Kristen was being served by Keystone and Duncan was within the Bucks/Montgomery geography available and sourced by Keystone.
Legacy is owned by partners Matt DeWalt and Eric and Mike Horvath.
They operate four locations: Duncan Quakertown and Allentown and Scott’s Collision Center in Easton and Stroudsburg.
This is Legacy Autobody Group’s third car rehabilitation, but the first for the Duncan Quakertown shop in East Rockhill Township.
“Our shops are community based, and we want to give back to the community. Our fathers started the business in 1971, so we are the second generation,” Mike Horvath said.
Inside the Duncan shop, after the unveiling, Moser said “the credit for this really goes to our guys. They did all the work and [used] the elbow grease.”
To help or make a donation contact Keystone Opportunity Center at 215.723.5430 or visit the website at www.keystoneopportunity.org.
Jim Lukens is a crusader with an artist’s vision, a palette knife, and a mission to showcase Quakertown.
Lukens attended the Pennsylvania Academy of the Fine Arts in Philadelphia and carries forward the tradition of Pennsylvania Impressionists from the turn of the 20th century. These artists found inspiration and a place to call home in Bucks County’s lush pastoral landscapes, river towns, livestock and wildlife and plein air, or outdoors painting methods.
But more than recreating well and not-so well known scenes across Upper Bucks Luken’s envisions his Main Street Gallery and workspace as a signal of change and cultural revitalization in Quakertown and beyond.
“Upper Bucks County is still Bucks County, but it is really untapped,” Lukens said of more well known artist enclave towns like Doylestown and New Hope. These laid claim to a healthy, vibrant and expensive arts community and market.
And while Lukens is represented by a Doylestown Gallery, he chooses to live and work here. “I want to respect Quakertown by having a gallery here,” Lukens said.
He noted Quakertown as a “confluence” of markets, which include Central Bucks, Philadelphia, Lehigh and Berks counties, all within an hour or less drive, making Upper Bucks an easily accessible day trip.
His refurbished gallery space with a barn red metal roof and updated colonial colors is a corner herald to motorists and pedestrians, announcing “you are in Quakertown. People from all sides (of traffic) can see it,” Lukens said.
Lukens isn’t content only to paint what he sees. Like most artists, he wants to share what he’s discovered because it’s just too much to keep to himself. “I want to make art accessible to everyone,” Lukens said.
He acknowledged fine art often carries an exclusive aura; something he said can create divisions – much like the current political climate across the U.S. - rather than encourage inclusiveness. “This is a place where there isn’t turmoil, where people from both sides [who otherwise disagree], and can come and feel good,” Lukens explained.
Lyn Treffinger from Milford Township has studied with Lukens for the past three years.
She loves taking classes from him because “I learn something every week, and he makes it a lot of fun.”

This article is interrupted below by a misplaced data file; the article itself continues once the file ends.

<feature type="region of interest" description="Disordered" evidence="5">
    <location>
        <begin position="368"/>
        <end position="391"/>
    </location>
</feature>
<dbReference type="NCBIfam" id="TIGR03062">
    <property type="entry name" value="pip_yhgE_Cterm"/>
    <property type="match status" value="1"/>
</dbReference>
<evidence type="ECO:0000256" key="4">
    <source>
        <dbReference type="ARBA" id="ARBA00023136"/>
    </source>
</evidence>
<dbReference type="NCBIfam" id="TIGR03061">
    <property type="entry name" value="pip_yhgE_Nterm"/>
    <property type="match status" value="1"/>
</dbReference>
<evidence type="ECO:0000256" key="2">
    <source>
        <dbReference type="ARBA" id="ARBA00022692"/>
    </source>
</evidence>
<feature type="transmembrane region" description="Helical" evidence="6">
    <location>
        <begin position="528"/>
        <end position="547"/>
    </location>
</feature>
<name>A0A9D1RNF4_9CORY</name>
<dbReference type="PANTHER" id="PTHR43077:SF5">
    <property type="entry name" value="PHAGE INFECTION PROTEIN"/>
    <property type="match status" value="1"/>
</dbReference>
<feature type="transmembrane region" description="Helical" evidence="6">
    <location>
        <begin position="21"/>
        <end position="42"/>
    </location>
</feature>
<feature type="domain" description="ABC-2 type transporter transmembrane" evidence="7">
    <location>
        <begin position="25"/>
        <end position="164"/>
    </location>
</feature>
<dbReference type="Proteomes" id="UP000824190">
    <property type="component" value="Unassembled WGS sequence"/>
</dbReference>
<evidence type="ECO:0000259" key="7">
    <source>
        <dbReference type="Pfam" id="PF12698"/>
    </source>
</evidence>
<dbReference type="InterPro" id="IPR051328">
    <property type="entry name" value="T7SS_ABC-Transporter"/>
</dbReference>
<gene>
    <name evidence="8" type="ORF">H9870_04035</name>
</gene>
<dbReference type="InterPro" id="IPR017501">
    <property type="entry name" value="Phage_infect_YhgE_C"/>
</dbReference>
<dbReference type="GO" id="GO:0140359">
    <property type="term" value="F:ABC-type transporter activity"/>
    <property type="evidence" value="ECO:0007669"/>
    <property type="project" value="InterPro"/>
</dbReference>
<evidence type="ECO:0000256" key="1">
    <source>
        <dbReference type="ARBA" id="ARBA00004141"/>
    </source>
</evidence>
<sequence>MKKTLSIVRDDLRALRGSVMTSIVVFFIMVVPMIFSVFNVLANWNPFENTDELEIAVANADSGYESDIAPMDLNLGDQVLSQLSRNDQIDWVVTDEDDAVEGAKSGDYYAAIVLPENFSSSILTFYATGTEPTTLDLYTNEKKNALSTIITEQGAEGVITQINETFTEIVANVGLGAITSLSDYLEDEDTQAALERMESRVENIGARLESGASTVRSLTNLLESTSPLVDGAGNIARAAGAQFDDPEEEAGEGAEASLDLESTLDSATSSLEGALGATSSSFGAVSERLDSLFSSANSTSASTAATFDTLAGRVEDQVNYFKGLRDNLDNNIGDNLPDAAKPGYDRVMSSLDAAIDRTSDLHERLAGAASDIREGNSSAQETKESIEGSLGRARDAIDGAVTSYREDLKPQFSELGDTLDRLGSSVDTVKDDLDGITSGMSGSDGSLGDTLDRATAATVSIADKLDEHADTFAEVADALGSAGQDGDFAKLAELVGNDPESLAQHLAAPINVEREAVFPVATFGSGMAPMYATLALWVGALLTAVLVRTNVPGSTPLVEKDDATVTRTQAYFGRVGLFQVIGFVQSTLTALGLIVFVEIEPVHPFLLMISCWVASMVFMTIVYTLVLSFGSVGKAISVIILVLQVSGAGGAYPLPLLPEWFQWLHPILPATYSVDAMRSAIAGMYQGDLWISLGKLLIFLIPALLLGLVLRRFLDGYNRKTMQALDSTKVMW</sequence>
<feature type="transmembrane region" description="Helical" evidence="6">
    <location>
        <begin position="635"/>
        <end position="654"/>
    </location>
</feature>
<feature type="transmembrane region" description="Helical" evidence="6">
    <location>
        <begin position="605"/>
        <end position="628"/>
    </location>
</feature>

Not only has Treffinger learned about using oil paints and creating art, she said she sees the world differently, thanks to having studied with Lukens.
“My work has evolved. I have a better understanding of values and color intensity – lights and darks- and it informs how I see the world. Jim is very motivating,” Treffinger said.
Lukens credits McCoole’s owner Jan Hench for being a long-time and steadfast supporter of the arts; for helping him launch the Main Street Gallery, and providing classroom space nearby on the second floor of McCoole’s Arts and Events Place.
Open Friday, Saturday and Sunday, or just about any time with advance notice, The Main Street Gallery is located at 1236 West Broad Street, Quakertown (Corner of Main and Broad streets). Free parking is available at McCoole’s Arts and Events Place (next to McCoole’s at the Red Lion Inn) and Upper Bucks Chamber of Commerce, 21 N. Main Street. Art is for everyone! For information about classes for all levels, visit the website at www.jimlukensart.com, or call 610.442.4112.
Who doesn’t love a great deal?
From a great deal on shoes, discount or VIP cards at a favored restaurant to deep discounts on airline tix or hotel stays, we are always looking for value.
Tangibles are easy: $100 bucks off a fine rug, the first month’s payment, free (though it never really is free- look for those strings), or value – the rug is an Oriental and the discount is 50 percent off, or the first month is free on a new car lease. Those benefits are immediate, and pretty real.
Intangibles like a professional membership to the chamber can be a little harder to nail down.
When you join the Upper Bucks Chamber of Commerce, you’re joining an organization and tapping into an array of resources.
Today, we’re going to talk about membership and specifically how to use the “Members Only” section on the UBCC website.
The Members Only section provides a gateway to reach others with a few simple clicks.
New to Members Only?
Here’s how to use it:
Go to www.ubcc.org, and select the Membership Tab at the top of the navigation bar.
Click on the drop down and at the bottom, click Members Login.
Once at Members Only you’ll be asked for your log in credentials. If you can’t recall or don’t know them, contact Tracy Kline at tkline @ubcc.org, or call the office (during business hours, please) at 215.536.3211. It just takes a minute, and we’re happy to help.